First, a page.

This in addition to thermodynamics, analytical mechanics, quantum mechanics, special relativity, astrophysics & electonics.

I survived. I expect you will as well. There's absolutely no reason to limit yourself to one math course per semester. There's so much to learn and so little time

Let us established first of all that there COULD be a significant difference between what we define as a complete "course" in the US educational institution, with what is defined elsewhere. What he is taking here is highly unusual for someone in a US school, where each subject here can be the focus of one complete course in a semester. Add this to the fact that in a US University, an undergraduate also has other elective courses to take as part of the requirement for graduation.

So I would highly recommend that one not think that this is normal in a US curriculum. You may take some of these courses eventually, but certainly not in a semester. Or, you may not even take most of them and instead, get a survey of them in a Mathematical Physics course. Most physics majors don't want to be math majors and have to take all these math classes - but we unfortunately need to know how to USE them, and use them properly (thus, the appearence of math-physics courses in many schools).

Zz.

- #14

cepheid

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Indeed, a standard 3-credit University course here in Canada usually lasts one semester (i.e. spans the full four months), has lecture and lab and/or tutorial components, has 1-3 midterm exams, has weekly homework assignments, demands at least 2.5 times the study time per week as the the lecture time per week (which is usually 3 hours of lectures), and has a final examination.

How many of these courses do students typically take per semester? 5.

Engineering students normally take 6. Everybody else (with the exception of a science student) goes when he/she hears that.

In Engineering Physics (my program) the standard fare is 7 courses per semester. I'm in third year. This semester mine are:

-Applications of Classical Mechanics (Lagrangian Dynamics)

-Introduction to Electricity and Magnestism (Maxwell's Equations etc)

-Introduction to Laboratory Techniques (Physics lab. The labs I did were gyroscopes, NMR, gamma ray spectroscopy, and alpha particle range in air. There are others too...superconductors, tranmissions line, servos, etc. ).

-Digital Logic Design

-Circuits Analysis I*

-Ordinary Differential Equations*

-Programming and Data Structures for Engineers (i.e. comp sci with C++ )*

Courses with * indicate courses I should have had finished by second year, but couldn't because I transferred directly into Engineering Physics in my second year from wimpy general sciences in first year. In place of the * courses, I should actually be doing Partial Differential Equations, some sort of EECE course in discrete data structures/algorithms, and another math course (Complex Analysis). I should be up to speed by next semester. Keep in mind that I'm taking*three* math courses next semester, the Partial Differential Equations, the Complex Variable Theory, and Probability with Physical Applications.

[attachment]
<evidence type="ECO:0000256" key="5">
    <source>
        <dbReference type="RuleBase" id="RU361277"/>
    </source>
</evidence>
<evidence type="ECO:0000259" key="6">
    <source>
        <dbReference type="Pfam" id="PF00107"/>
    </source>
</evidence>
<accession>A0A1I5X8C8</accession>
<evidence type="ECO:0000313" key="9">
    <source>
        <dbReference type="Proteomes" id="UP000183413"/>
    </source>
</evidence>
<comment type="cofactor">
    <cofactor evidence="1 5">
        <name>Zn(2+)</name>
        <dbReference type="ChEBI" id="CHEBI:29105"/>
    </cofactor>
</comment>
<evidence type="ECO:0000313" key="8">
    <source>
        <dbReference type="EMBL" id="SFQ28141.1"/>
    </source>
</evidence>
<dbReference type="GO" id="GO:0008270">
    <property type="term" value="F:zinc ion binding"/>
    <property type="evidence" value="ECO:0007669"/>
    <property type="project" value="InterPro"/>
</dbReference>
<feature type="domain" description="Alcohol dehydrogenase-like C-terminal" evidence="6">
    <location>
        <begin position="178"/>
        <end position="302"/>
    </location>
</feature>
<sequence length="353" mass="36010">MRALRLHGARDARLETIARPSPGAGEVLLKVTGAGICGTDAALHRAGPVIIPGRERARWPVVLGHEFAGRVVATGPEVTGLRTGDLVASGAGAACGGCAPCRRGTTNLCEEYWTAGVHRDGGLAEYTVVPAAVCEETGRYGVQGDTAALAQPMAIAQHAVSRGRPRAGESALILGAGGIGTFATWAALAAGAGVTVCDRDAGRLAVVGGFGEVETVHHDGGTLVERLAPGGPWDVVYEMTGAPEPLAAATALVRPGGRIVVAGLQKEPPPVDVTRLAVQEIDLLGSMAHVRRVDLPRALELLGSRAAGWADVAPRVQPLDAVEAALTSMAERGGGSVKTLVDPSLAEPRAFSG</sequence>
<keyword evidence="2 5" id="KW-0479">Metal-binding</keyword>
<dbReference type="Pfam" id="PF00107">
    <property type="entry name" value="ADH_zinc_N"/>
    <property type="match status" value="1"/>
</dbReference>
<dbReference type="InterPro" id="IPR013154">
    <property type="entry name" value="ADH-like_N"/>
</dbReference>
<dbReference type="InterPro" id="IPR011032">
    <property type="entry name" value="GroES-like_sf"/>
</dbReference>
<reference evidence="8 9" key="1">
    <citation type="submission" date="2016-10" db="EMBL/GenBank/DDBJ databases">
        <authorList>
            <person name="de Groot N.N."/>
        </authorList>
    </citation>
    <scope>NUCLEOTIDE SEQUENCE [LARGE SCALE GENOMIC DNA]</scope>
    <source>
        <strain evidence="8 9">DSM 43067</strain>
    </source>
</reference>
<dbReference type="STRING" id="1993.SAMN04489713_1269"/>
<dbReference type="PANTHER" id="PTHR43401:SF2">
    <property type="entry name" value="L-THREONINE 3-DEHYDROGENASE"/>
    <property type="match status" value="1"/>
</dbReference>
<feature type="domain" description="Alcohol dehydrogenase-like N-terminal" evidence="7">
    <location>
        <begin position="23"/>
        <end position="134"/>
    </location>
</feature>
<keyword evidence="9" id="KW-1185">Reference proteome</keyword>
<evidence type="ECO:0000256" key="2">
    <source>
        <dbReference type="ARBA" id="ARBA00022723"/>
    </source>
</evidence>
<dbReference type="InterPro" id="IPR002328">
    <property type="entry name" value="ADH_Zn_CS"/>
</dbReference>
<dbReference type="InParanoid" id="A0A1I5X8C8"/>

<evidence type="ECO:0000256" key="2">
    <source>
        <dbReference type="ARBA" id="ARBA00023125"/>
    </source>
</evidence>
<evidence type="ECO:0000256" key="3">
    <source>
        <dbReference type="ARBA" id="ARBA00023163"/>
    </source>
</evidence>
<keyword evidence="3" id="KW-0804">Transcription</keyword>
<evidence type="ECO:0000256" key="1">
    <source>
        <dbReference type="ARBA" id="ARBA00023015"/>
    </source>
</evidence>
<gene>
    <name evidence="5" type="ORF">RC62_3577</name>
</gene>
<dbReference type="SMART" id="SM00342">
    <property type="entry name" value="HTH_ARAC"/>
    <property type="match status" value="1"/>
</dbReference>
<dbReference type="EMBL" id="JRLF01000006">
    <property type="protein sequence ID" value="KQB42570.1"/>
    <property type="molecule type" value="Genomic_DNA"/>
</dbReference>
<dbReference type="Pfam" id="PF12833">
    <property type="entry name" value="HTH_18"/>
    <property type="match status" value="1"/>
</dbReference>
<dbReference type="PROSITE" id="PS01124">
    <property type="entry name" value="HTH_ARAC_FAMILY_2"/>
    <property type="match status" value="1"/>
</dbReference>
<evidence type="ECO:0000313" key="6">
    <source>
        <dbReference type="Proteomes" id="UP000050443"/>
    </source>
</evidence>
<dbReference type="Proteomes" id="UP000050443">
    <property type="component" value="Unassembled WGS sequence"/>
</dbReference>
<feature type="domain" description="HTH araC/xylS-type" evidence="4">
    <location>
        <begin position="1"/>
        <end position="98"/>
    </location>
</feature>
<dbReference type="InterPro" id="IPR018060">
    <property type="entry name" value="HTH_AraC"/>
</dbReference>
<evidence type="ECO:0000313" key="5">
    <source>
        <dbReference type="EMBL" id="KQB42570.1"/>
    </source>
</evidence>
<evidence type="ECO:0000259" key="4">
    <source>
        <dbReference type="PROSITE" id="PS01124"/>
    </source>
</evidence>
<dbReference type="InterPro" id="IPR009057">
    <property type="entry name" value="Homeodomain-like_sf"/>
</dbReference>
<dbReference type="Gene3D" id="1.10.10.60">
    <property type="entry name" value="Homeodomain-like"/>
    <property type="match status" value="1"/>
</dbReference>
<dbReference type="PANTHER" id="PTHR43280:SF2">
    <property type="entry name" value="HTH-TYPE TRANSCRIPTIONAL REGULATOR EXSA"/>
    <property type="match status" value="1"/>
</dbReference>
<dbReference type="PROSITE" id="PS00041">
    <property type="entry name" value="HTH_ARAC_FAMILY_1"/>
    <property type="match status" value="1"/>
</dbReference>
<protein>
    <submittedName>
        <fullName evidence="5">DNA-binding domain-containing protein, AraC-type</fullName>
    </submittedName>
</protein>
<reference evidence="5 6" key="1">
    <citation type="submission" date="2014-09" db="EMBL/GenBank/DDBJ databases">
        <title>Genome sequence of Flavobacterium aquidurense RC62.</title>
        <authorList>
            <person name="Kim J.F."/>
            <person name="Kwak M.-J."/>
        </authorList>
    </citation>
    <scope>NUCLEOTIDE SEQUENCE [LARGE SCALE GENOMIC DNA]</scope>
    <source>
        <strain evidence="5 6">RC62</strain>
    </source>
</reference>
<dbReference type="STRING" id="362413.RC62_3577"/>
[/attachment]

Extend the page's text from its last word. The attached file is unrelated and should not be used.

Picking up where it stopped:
The point of all of this is that seven courses are not totally unheard of, and many of my friends are taking on eight. Nine courses is pretty much the upper limit (some will attempt it), and ten sounds insane, and probably exceeds the credit limit. Engineering Physics is, however, the hardest eng. program, and one of my physics profs commented that she figured we probably just got burnt out, whereas the pure honours physics students had more time to let things sink in, and indulge their scientific curiosity. I agree with the burnt out part 100%

How many of these courses do students typically take per semester? 5.

Engineering students normally take 6. Everybody else (with the exception of a science student) goes when he/she hears that.

In Engineering Physics (my program) the standard fare is 7 courses per semester. I'm in third year. This semester mine are:

-Applications of Classical Mechanics (Lagrangian Dynamics)

-Introduction to Electricity and Magnestism (Maxwell's Equations etc)

-Introduction to Laboratory Techniques (Physics lab. The labs I did were gyroscopes, NMR, gamma ray spectroscopy, and alpha particle range in air. There are others too...superconductors, tranmissions line, servos, etc. ).

-Digital Logic Design

-Circuits Analysis I*

-Ordinary Differential Equations*

-Programming and Data Structures for Engineers (i.e. comp sci with C++ )*

Courses with * indicate courses I should have had finished by second year, but couldn't because I transferred directly into Engineering Physics in my second year from wimpy general sciences in first year. In place of the * courses, I should actually be doing Partial Differential Equations, some sort of EECE course in discrete data structures/algorithms, and another math course (Complex Analysis). I should be up to speed by next semester. Keep in mind that I'm taking